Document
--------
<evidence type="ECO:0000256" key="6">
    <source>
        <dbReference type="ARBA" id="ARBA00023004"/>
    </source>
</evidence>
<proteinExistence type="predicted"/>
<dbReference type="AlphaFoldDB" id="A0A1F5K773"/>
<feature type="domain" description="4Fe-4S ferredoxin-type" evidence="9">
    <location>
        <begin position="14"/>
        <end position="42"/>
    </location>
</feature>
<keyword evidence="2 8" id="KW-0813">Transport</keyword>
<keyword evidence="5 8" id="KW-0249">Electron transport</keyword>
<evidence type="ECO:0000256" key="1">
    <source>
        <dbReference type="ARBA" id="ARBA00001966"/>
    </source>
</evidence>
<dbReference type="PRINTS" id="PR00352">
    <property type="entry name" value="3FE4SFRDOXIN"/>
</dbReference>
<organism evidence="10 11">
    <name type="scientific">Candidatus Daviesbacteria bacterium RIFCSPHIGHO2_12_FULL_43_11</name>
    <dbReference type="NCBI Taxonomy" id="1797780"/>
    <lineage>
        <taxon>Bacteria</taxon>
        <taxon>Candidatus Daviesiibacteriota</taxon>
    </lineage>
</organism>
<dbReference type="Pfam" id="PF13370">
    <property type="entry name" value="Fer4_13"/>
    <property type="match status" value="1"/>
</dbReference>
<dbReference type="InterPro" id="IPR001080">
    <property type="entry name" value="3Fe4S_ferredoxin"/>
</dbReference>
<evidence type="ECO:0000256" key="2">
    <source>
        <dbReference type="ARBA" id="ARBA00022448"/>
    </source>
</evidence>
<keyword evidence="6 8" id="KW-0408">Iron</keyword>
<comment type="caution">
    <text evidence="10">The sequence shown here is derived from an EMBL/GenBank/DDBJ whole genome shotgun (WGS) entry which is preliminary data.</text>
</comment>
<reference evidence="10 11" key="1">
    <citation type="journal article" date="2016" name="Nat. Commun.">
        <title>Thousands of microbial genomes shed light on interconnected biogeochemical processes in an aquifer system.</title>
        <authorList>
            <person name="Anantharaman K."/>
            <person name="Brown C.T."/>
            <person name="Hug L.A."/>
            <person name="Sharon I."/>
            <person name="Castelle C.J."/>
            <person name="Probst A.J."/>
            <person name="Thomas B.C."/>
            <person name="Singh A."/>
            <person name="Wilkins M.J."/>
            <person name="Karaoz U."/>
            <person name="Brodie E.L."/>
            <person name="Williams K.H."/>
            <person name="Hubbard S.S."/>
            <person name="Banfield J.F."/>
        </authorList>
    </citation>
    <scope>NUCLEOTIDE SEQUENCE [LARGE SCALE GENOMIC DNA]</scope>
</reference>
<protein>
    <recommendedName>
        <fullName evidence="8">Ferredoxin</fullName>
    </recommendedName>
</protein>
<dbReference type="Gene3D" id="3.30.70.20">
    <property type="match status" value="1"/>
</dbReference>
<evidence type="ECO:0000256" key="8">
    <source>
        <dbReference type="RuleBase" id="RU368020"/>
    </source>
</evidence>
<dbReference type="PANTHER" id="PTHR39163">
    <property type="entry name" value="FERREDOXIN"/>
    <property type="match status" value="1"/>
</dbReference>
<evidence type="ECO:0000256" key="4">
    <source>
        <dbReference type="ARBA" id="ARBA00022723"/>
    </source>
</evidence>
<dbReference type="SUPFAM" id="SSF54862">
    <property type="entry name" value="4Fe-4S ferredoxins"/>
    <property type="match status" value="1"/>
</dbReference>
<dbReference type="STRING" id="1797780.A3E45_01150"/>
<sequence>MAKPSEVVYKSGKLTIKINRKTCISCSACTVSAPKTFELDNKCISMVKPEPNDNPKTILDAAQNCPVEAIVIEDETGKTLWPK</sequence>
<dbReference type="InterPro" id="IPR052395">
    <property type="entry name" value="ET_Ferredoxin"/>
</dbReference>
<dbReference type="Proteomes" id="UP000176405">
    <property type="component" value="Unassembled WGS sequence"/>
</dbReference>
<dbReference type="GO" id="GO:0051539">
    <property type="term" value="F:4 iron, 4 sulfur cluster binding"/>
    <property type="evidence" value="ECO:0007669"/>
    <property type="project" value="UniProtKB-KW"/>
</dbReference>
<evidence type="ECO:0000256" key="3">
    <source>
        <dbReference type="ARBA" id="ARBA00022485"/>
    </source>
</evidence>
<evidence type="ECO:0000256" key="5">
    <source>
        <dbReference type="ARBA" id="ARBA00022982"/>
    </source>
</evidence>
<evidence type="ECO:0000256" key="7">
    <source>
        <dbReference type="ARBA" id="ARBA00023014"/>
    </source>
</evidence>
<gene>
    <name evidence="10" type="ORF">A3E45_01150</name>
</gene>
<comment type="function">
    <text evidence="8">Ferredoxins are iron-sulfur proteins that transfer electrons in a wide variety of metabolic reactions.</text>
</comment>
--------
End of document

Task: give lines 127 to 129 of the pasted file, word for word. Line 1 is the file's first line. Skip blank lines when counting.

<comment type="function">
    <text evidence="8">Ferredoxins are iron-sulfur proteins that transfer electrons in a wide variety of metabolic reactions.</text>
</comment>